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Guyana Bank for Trade and Industry Ltd moving with the times

Published: 
Thursday, November 15, 2012

 

The Guyana Bank for Trade and Industry Ltd (GBTI) traces its roots back to May 1836 when its predecessor, the Colonial Bank continued with the operations of Barclays Bank. In 1987 the local operations of Barclays were acquired by the Guyana government and renamed Guyana Bank for Trade and Industry. 
 
Then, in January 1990, GBTI merged with Republic Bank (Guyana) Ltd, formerly Chase Manhattan Bank NA. 
 
Following this, the bank was privatised in 1991. This development saw Secure International Finance Company, Inc become the majority shareholder with 61 per cent of the bank’s issued shares. Secure International Finance Company is a subsidiary of Edward B Beharry and Company Ltd; Beharry serves as the bank’s chairman. Of the bank’s nine directors, only two, Paul Cheong and Basil DR Mahadeo, own shares in their own name. 
 
Another of Beharry’s companies, North American Life Insurance Company Ltd, administers both a non-contributory defined contribution pension plan and a non-contributory group health plan and a group life and accidental death and dismemberment plan for employees of the bank. 
 
The bank provides services to its customers through nine branches strategically located through the country. Its principal associate is Guyana Americas Merchant Bank Inc, in which it has a 40 per cent shareholding, valued at $183.3 million. As at the end of 2011, GBTI represented 23 per cent of the total commercial bank assets in Guyana; up from 21 per cent in 2010. 
 
Against the background of strong economic growth in Guyana during 2011, GBTI reported a 15 per cent increase in its after-tax profits to $1.383 billion. In a similar vein, total assets advanced by almost 20 per cent to $75.1 billion.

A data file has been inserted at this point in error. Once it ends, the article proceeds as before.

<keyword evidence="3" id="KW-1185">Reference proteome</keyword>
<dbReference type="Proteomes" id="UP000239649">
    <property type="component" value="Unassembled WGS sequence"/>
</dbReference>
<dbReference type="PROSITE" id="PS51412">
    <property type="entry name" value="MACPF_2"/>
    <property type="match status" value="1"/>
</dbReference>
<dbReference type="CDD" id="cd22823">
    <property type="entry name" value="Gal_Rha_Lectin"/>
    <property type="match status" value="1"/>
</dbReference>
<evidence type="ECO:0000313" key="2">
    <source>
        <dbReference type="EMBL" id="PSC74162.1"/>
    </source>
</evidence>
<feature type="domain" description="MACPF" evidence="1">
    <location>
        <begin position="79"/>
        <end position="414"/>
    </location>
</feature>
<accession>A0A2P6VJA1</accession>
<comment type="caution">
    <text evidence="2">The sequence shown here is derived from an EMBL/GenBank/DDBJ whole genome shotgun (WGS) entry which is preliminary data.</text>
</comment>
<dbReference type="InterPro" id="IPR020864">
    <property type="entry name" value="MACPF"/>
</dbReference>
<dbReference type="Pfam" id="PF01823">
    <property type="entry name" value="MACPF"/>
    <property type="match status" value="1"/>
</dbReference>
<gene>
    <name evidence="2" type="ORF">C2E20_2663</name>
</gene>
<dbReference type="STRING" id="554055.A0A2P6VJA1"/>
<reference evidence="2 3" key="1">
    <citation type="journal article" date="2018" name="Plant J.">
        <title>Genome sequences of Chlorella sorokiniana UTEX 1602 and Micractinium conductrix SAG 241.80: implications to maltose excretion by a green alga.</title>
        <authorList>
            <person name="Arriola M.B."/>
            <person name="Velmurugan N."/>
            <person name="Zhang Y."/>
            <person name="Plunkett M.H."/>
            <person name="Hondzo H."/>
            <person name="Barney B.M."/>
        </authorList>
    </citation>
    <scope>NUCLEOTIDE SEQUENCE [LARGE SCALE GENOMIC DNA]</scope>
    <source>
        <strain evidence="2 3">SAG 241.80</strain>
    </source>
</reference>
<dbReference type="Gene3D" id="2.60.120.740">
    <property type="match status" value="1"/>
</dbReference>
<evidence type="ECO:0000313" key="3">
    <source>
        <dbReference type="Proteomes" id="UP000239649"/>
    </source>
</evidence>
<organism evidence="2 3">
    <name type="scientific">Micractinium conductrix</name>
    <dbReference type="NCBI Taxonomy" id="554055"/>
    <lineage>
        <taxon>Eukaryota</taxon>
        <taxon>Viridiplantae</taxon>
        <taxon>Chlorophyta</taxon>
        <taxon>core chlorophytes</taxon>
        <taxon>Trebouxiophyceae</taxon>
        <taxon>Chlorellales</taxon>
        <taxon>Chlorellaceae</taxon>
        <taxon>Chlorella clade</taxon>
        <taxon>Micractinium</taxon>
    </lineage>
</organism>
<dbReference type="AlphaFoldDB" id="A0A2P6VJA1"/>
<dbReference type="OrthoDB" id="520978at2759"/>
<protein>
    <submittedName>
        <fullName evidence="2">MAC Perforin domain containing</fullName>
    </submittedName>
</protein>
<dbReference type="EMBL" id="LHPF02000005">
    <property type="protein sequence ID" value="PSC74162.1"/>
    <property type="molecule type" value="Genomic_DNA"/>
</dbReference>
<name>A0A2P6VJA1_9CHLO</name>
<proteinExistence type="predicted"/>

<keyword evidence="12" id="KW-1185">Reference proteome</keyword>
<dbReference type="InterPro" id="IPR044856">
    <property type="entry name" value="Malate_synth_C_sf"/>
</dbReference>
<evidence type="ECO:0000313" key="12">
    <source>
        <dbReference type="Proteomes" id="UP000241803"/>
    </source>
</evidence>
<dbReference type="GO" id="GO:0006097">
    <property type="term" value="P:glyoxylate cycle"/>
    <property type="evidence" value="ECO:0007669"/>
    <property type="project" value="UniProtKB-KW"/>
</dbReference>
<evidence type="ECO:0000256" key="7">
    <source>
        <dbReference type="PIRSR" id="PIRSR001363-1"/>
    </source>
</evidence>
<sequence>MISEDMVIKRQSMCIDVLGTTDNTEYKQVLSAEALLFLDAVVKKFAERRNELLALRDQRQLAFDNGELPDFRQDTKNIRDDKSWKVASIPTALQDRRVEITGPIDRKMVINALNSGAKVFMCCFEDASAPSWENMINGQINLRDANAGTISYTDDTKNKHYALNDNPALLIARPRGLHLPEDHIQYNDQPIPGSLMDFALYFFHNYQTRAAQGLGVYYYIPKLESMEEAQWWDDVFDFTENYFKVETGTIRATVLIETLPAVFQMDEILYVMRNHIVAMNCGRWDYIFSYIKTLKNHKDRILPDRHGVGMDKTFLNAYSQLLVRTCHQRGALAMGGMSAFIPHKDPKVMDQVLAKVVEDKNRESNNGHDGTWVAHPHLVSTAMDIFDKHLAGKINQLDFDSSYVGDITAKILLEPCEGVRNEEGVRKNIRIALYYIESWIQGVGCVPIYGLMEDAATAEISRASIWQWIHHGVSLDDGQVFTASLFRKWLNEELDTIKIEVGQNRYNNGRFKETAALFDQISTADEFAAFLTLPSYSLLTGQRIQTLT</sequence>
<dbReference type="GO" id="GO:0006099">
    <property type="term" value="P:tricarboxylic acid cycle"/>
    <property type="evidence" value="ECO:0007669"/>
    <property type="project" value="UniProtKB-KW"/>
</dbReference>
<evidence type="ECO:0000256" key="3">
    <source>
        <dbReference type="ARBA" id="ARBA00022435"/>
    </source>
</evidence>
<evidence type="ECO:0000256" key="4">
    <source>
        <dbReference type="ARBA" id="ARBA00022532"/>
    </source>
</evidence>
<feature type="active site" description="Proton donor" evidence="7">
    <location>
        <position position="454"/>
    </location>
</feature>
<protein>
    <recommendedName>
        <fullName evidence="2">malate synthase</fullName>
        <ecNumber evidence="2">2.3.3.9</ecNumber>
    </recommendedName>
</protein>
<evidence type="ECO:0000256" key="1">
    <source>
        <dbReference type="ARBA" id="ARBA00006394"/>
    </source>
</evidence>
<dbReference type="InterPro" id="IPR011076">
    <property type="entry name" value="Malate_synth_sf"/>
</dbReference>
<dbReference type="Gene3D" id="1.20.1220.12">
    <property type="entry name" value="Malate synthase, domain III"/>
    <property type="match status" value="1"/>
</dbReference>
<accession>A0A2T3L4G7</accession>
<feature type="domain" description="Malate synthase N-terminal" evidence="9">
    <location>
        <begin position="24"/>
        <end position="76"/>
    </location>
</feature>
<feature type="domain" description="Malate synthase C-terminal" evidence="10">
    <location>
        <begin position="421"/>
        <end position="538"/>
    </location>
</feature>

Reviewing the income statement, we see that total interest income rose to $3.69 billion from $3.43 billion in 2010, reflecting an increase of 7.6 per cent. Fuelling this increase was interest on loans and advances, which rose by almost 27 per cent to $2.52 billion. Increases were also observed from interest on foreign bank deposits and other interest income. Interest from both Treasury Bills and investments were lower than the amounts earned in 2010. 
 
Total interest expenses fell to $947 million from $1.02 billion recorded in 2010. The most significant decline was recorded in interest paid to savings depositors; this fell to $643 million from the $735 million recorded in 2010. The reduction in interest on foreign deposit was also significant, falling from $36.5 million in 2010 to a more modest figure of $8.8 million in 2011. 
 
In contrast, interest paid on term deposits increased to $253.7 million from the 2010 figure of $242.3 million. Other interest expense rose to $41.6 million from a much lower base of $5.2 million in 2010. 
 
Overall, net interest income improved by 13.5 per cent to $2.74 billion from $2.42 billion earned in 2010. 
 
Meanwhile “other income” declined by 9.0 per cent to just under $859 million from G944 million recorded in 2010. The bulk of this decline was concentrated in foreign exchange gains, which fell to $525 million from $639 million in the 2010 period. 
 
In total, non-interest expenses fell to $1.64 billion from $1.7 billion in 2010. While there was a momentous decline in other expenses from $609 million to $202 million, this advantage was significantly offset by increases in two major line items. 
 
he cost of salaries and staff benefits rose to $841 million from $710 million in 2010. Similarly, premises and equipment costs increased from $385 million to $597 million. 
 
After including the share of profit from its associated company of $3.9 million, the bank recorded a pre-tax profit of $1.965 million; this represented an improvement of 18.4 per cent over the 2010 result of $1.66 billion. After allowing for taxation of $582 million, the net profit came in at $1.383 billion; this represented an increase of 14.8 per cent over the $1.205 billion recorded for 2010. 
 
It should be noted that the effective tax rate in 2011 was 29.6 per cent while, for 2010, the effective tax bite was 27.4 per cent. Interestingly, the tax rate for 2010 was 45 per cent of profits while, for 2011, it was reduced to 40 per cent. Helping to lessen the tax burden in both periods was tax-free interest income; in 2010, this figure was $344 million while, for 2011, it was $306 million. Also of some interest was that the property tax increased from $50 million in 2010 to $55 million in 2011.